GLOBAL-SCALE COORDINATED NETWORKS AS A TOOL FOR EXPLORING THE FUNCTIONING OF STREAM ECOSYSTEMS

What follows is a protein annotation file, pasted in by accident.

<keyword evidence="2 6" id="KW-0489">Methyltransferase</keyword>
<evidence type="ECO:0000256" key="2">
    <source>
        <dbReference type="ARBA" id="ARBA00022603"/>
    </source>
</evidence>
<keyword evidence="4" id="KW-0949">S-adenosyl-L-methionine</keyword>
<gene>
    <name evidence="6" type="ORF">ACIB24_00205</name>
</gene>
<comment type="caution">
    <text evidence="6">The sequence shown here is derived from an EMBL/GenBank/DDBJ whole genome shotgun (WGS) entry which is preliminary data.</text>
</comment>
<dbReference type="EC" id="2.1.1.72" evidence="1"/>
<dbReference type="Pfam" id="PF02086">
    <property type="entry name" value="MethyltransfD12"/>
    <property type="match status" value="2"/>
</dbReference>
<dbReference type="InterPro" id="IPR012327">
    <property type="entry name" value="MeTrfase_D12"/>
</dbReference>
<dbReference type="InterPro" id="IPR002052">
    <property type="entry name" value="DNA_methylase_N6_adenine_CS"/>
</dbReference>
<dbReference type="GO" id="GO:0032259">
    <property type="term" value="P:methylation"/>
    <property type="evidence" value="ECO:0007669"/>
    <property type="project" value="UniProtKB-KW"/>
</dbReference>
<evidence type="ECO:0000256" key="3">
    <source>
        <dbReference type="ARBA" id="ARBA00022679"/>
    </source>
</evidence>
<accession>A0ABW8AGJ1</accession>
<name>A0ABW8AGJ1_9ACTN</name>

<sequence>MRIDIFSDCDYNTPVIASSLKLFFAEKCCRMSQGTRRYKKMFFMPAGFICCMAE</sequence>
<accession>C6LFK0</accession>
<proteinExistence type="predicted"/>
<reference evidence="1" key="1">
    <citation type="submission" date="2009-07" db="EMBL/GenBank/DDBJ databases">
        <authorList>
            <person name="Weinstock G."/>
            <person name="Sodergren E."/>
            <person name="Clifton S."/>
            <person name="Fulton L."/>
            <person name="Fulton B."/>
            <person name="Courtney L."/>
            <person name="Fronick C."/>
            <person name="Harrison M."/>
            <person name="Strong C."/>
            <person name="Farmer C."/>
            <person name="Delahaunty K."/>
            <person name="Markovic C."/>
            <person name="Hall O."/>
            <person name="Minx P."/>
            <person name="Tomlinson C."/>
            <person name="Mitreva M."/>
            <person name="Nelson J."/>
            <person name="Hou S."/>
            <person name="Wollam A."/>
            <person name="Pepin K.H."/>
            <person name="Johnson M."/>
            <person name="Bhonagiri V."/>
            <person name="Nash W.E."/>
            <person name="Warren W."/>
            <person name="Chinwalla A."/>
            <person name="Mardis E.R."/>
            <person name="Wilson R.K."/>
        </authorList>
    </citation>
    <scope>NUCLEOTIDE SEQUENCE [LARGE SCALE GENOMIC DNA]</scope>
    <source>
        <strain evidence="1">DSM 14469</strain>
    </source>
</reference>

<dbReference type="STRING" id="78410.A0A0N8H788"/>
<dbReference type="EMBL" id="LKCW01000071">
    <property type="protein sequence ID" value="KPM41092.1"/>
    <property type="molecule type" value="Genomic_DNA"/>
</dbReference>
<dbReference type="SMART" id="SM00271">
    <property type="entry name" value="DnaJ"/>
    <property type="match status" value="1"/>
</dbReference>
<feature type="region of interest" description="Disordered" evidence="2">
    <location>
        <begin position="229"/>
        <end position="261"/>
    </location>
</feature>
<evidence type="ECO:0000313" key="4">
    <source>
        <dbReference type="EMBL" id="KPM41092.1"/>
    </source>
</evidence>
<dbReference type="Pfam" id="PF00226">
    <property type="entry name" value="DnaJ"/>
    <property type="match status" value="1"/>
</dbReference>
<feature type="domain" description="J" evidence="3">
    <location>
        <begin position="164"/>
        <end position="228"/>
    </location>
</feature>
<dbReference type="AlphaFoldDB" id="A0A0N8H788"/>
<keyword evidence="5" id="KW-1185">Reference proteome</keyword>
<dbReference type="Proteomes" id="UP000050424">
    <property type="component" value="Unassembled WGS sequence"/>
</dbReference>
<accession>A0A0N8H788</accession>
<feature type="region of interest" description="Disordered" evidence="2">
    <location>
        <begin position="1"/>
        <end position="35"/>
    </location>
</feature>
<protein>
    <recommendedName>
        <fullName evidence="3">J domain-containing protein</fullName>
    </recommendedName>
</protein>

Individual ecological studies, although suitable for testing hypotheses and developing theory, provide site- or region-specific information that is difficult to extrapolate to provide broad generalizations. Today, emerging globally relevant questions (e.g., climate change, biodiversity loss, invasive species or habitat degradation) require a reconsideration of what approaches would be best for understanding large-scale ecological patterns and processes. A technique commonly used for this purpose is meta-analysis, a quantitative approach to reviewing, integrating, and summarizing large numbers of independent studies. However, the robustness of a meta-analysis relies on the individual studies selected for inclusion, and issues of scale and methodology cannot be controlled retrospectively. An emerging, alternative approach is global-scale coordinated experiments, run in parallel by several research groups in multiple locations around the globe. These experiments have the advantage of addressing global problems and exploring general ecological theory, while offering the precision of controlled experiments. Here we review the existing global-scale experiments conducted by stream ecologists and discuss the potential of this type of study for developing ecological theory and advancing our understanding of stream ecosystem functioning.